I should have known it was a bad idea to mention Moorfields Eye Hospital in that last post. My body is much too suggestible. Last year a friend sent me an email saying ‘break a leg’ to wish me luck for an important lecture. Whereupon I stepped clumsily off a kerb, damaged the medial collateral ligament in my knee and had to hobble in on a crutch to do the talk. This time, after only a casual mention of Moorfields, I found myself having to visit the hospital as a patient for the very first time in the forty or so year I have lived in London. At the weekend I glanced in the mirror to see a bright red eye staring scarily back at me. I have burst blood vessels in my eyes before (it seems to be a side-effect of ageing and taking too many long-haul flights) but this was the worst I have seen: not a trace of white left, just a bright red orb with an iris and pupil seeming, because of the change in colour contrast, to be sunk within it. When the kids came to the door trick-or-treating for Halloween I was much more terrifying to them than they were to me with their zombie masks. The most charming visitors were three very polite little girls, the backs of their heads enclosed in Islamic headscarves while the fronts were concealed by masks (with their father waiting anxiously outside the gate, ready to prompt them if they forgot to say ‘thankyou’). Much too well-brought-up to ask, they were clearly fascinated and somewhat repelled by the spooky monster eye so I explained carefully what it was as I distributed the grapes which were the nearest thing I had in the kitchen to sweets. Just as they left, the littlest one decided to make a speech. ‘Do you know’, she said, ‘your house smells of chappatti’. I took that as a compliment.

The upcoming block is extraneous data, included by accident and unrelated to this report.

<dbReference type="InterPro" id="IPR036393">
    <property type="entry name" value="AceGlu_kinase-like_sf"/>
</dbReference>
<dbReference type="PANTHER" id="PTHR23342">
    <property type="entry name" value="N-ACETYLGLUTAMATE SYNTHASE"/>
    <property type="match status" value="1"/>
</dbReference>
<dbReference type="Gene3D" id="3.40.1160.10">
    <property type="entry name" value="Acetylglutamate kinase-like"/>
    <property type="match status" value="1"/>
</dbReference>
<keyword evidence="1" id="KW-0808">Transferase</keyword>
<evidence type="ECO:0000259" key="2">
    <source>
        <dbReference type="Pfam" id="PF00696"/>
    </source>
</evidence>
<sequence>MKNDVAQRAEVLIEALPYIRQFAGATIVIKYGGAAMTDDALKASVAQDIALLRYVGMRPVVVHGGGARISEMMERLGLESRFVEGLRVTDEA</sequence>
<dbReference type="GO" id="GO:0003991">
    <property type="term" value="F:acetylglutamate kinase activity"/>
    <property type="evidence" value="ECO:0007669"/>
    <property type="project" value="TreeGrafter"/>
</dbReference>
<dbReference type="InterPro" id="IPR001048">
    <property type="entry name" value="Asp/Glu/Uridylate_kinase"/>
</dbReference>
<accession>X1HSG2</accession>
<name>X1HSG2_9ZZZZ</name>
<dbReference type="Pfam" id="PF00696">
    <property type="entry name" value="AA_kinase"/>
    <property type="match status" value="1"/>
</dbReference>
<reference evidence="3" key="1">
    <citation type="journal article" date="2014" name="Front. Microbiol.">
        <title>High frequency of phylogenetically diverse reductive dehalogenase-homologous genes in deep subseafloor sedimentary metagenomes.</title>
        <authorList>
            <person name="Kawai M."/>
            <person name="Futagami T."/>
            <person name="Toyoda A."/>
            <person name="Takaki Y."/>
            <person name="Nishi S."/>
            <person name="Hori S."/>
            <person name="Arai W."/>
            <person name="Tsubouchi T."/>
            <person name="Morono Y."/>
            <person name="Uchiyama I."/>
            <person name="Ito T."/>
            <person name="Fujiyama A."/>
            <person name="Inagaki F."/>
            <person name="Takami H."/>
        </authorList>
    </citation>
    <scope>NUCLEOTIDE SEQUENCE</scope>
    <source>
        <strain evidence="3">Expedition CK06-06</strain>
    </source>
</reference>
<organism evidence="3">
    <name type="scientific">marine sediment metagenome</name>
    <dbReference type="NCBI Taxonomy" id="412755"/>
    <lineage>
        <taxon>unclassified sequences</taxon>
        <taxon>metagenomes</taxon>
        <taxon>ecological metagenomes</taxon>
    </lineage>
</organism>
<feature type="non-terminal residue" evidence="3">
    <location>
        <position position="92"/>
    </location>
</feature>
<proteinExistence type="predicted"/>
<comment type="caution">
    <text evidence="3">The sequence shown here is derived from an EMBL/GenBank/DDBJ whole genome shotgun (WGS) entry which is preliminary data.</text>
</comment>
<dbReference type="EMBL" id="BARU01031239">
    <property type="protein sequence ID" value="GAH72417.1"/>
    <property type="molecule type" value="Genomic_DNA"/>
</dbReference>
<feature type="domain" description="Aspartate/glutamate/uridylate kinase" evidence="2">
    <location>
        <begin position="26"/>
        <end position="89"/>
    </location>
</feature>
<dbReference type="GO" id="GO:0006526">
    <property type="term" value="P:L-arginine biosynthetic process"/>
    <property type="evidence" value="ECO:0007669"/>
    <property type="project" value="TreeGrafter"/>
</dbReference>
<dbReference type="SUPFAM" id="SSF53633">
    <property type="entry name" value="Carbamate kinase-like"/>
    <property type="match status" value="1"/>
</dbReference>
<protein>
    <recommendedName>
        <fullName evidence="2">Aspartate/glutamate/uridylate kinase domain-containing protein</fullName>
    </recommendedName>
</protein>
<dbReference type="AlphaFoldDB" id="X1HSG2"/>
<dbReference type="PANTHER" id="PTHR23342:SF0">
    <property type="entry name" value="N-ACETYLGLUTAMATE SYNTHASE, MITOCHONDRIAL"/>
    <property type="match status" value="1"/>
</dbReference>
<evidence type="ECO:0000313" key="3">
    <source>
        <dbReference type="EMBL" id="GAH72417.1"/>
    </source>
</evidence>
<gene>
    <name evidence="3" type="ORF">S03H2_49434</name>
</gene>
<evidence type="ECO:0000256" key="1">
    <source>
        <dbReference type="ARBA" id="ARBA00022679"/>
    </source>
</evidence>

When the eye continued to get worse and started hurting I followed a friend’s advice and took it to Moorfields to be checked out. It will, they tell me, get better of its own accord but I will have to live for the next two weeks or so with the knowledge that there is a complete mismatch between my perception of myself and the impression I am making on others. This must be something that some people live with all the time but i find it very unsettling that my every glance may be arousing disgust or fear or curiosity rather than simply expressing the friendly intentions that eye contact normally conveys. I suppose it is not very different from being the first black (or white) person, or the first nun, or the first person with a burn-scarred face that someone else has ever seen and makes me reflect on how hard it is subjectively to distinguish the fraught and fluctuating boundary between other people’s prejudices and one’s own paranoia and how easily they can reinforce each other, or be challenged, just by a tiny change in mood or attitude.
The Moorfields experience was an example of the NHS at its best. I was conveyed efficiently between a triage nurse, a nurse who did some preliminary tests and an administrative person who took my details (who gave me the only grounds for complaint: why on earth should the first question they ask be ‘Are you married?’) and then escorted to a waiting area where, after being told I might have to wait for two hours, I was actually seen after one.
Outside, I crossed the Old Street roundabout (now known as ‘Silicon Circle’ – the most unlikely place to have become fashionable that one could have imagined thirty years ago) and walked down to Finsbury Square, which is now entirely occupied by protestors in their tents – the overspill from St Paul’s. It is extraordinary how quickly they seem to have melted into the local environment, attracting hardly a glance, and certainly not a break in the stride of the many passers by. The only grumblings I heard were from people who were annoyed that the bus stop outside Moorgate station is out of action because the road is, yet again, being dug up. The overwhelming impression is that these protesters have, if not the explicit support, at least the tacit approval of the vast majority of Londoners.